Referring again to FIG. 1., a video display means 30 is affixed to the endoscope, eyepiece, or camera head by a releasable mounting means, which permits the removal of the display means from the endoscope. The illustrated mounting means comprises a strap 85 of adjustable length and an adjustment knob 90 with which the strap can be shortened until it firmly grips the camera head. Conversely, the knob may be used to loosen the strap, enabling removal of the display. Detachability of the display may be desirable in medical endoscopy as it enables the endoscope to be autoclaved without damage to the display means, which may not endure high temperatures. The images produced by the video camera are viewed on the display means, enabling the endoscopist to see the image while directing his visual attention to the physical placement of the endoscope. The display 30 is adjustably attached to the mounting means by a ball and socket 95, with which the endoscopist may reposition the display for optimum viewing.
The display means 30 indicated in FIG. 1 preferably has a diagonal screen measurement of 70 mm to 120 mm, but may be any size that is convenient, and is light weight, for example, less than 50 gram. Although any video display may be used, a flat panel display (FPD) has certain weight and size advantages. By flat panel display is meant any means of video display that is thin compared to height and width and is light-weight compared to a conventional cathode-ray tube display. Flat panel displays include but are not limited to liquid crystal displays (LCD), field emission displays (FED), plasma displays (PD), and electroluminescent displays (ED).
The display may be entirely self contained, i.e., including within its housing all electronic circuits required to convert any standard video signal into a picture. It may even include batteries, such as does the Citizen model M329, available from CBM America Corp of Santa Monica, Calif. Alternatively, to reduce its size and weight, it may employ an external power supply and power inverter, situated in an external signal processing unit such as the display electronics unit 40 of FIG. 1. The Model LQ4NC01/02, manufactured by Sharp Electronics Corp., of Camas, Wash. is suitable for use in this manner.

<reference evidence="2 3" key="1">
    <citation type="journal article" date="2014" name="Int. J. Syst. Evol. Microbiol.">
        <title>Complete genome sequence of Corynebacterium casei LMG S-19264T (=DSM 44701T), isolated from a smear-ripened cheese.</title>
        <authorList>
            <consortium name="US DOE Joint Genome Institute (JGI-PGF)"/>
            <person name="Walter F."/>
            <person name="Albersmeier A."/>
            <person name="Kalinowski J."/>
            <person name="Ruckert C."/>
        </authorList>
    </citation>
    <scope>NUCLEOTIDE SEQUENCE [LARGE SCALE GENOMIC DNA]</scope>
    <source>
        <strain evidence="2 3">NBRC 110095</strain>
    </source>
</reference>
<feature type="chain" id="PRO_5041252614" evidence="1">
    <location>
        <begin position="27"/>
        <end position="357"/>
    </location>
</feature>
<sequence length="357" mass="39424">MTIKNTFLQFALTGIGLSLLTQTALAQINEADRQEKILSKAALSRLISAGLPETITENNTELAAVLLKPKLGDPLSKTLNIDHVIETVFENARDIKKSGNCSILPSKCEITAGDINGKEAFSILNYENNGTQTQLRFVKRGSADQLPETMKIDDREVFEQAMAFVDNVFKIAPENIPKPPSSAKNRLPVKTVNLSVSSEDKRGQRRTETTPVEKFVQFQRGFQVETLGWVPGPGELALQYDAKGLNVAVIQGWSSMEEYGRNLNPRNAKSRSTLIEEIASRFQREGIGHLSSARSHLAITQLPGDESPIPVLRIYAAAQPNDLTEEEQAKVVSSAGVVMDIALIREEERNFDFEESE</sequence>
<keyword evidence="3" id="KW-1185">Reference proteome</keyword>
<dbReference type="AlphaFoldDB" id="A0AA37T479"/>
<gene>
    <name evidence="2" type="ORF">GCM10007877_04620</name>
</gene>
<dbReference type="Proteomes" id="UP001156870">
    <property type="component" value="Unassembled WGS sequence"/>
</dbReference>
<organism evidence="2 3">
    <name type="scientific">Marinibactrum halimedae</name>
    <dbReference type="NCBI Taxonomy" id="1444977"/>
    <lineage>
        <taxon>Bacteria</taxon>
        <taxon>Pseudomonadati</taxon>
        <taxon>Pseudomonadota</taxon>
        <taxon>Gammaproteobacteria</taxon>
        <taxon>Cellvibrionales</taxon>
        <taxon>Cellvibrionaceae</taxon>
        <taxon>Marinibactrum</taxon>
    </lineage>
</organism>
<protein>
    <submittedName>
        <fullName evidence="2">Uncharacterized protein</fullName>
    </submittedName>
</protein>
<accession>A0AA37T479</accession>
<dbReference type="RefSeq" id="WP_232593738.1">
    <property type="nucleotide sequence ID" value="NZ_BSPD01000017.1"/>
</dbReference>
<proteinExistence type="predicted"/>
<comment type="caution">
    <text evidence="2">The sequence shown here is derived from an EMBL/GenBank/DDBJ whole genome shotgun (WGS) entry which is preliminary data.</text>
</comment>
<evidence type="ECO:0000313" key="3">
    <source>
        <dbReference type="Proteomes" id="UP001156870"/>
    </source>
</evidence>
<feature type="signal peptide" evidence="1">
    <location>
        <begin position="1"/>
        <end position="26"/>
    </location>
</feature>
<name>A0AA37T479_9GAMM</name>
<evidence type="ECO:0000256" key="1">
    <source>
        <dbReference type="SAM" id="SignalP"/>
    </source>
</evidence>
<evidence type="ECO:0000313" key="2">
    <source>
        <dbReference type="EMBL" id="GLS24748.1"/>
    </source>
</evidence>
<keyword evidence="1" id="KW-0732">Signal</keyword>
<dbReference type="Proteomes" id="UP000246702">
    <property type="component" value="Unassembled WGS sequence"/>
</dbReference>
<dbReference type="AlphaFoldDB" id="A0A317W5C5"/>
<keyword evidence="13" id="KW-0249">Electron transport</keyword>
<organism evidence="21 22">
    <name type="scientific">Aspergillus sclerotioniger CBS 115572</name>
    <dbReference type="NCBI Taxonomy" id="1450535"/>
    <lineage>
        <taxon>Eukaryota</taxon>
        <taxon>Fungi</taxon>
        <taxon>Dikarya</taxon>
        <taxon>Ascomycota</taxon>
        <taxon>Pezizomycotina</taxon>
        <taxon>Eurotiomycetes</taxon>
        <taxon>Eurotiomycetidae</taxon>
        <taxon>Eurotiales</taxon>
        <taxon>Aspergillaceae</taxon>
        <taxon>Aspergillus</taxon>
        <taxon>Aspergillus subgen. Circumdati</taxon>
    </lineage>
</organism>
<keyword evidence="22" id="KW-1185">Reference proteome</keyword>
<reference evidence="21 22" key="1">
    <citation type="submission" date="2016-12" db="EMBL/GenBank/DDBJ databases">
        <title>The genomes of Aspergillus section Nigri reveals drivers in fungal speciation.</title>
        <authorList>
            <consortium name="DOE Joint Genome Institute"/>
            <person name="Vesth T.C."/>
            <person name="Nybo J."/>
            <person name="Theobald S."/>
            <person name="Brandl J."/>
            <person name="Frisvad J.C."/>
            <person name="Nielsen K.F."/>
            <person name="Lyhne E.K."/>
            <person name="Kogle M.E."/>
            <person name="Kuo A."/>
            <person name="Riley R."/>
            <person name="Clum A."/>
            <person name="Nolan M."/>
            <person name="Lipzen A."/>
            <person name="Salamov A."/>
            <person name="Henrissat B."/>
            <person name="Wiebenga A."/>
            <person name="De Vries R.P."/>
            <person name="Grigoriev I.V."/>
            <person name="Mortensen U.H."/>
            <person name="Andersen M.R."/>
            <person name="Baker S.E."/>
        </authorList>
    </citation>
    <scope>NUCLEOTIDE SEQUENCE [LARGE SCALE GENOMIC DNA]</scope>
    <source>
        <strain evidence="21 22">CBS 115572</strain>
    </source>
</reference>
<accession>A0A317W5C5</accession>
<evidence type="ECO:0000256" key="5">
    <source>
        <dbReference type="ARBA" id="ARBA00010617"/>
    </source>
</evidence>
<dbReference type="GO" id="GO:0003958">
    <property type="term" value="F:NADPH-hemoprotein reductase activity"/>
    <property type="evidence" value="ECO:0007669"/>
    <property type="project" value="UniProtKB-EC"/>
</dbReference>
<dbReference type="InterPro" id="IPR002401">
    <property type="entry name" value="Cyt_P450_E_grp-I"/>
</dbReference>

FIG. 3 shows an alternative embodiment of the present invention wherein a video display means 30 such as a flat panel display is affixed to an endoscopic surgical instrument with elongated shaft 100 with a mounting means 105 near its handle or hand-operated control means 110, enabling the surgeon to see the displayed image while directing his view toward the patient, his hand, and the instrument. The mounting means comprises a support stem 106 affixed to the back of the display, which is affixed to the top of a polymer or hard rubber block 107, through which the endosurgical instrument is passed, forming a releasable friction grip that holds the display in the selected position. Both instrument and display are adjustably secured by friction in their respective holes in the block. Video signals and electrical power to operate the display are supplied to the display through a cable 112, from electronic units, as described with reference to FIG. 1. Examples of endoscopic surgical instruments suitable for use in this embodiment are 5-mm-diameter laparoscopic instruments such as the Endo Grasp graspers, Endo Shears scissors, Endo Bowel damps, and Endo Clip clip-appliers, which are manufactured by United States Surgical Corp. of Norwalk, Conn. With reference to FIG. 4, the image on the video display 150 is generated by a separate endoscope 120. The separate endoscope may be a conventional 10-mm diameter laparoscope such as is described above. The endoscope is inserted through a conventional trocar cannula 125, such as the Surgiport, manufactured by United States Surgical Corp., which passes through a first port 130 in the external surface 132 of the body part under examination. The distal end of the endoscopic surgical instrument is inserted through a second port 135 for the purpose of surgical manipulation within the field of view of the endoscope. The video signals from the video camera head 25 are conducted to the video camera electronics unit 137 through a first electrical cable 140 and thence through a second electrical cable 145 to the video display means 30.
FIG. 5 shows another embodiment of the present invention wherein the endoscopic surgical instrument is inserted into the body part by passage through a cannula 152, wherein the video display 150 is releasably affixed to the cannula by a mounting means comprising a support member 154, a Velcro strip 155, adhesively bonded to the support member, and a corresponding fabric anchoring strip 160 adhesively bound to the cannula. Materials for implementing this mode of attachment are commonly available. The display will be readily dismounted from the cannula before the cannula is sterilized or discarded.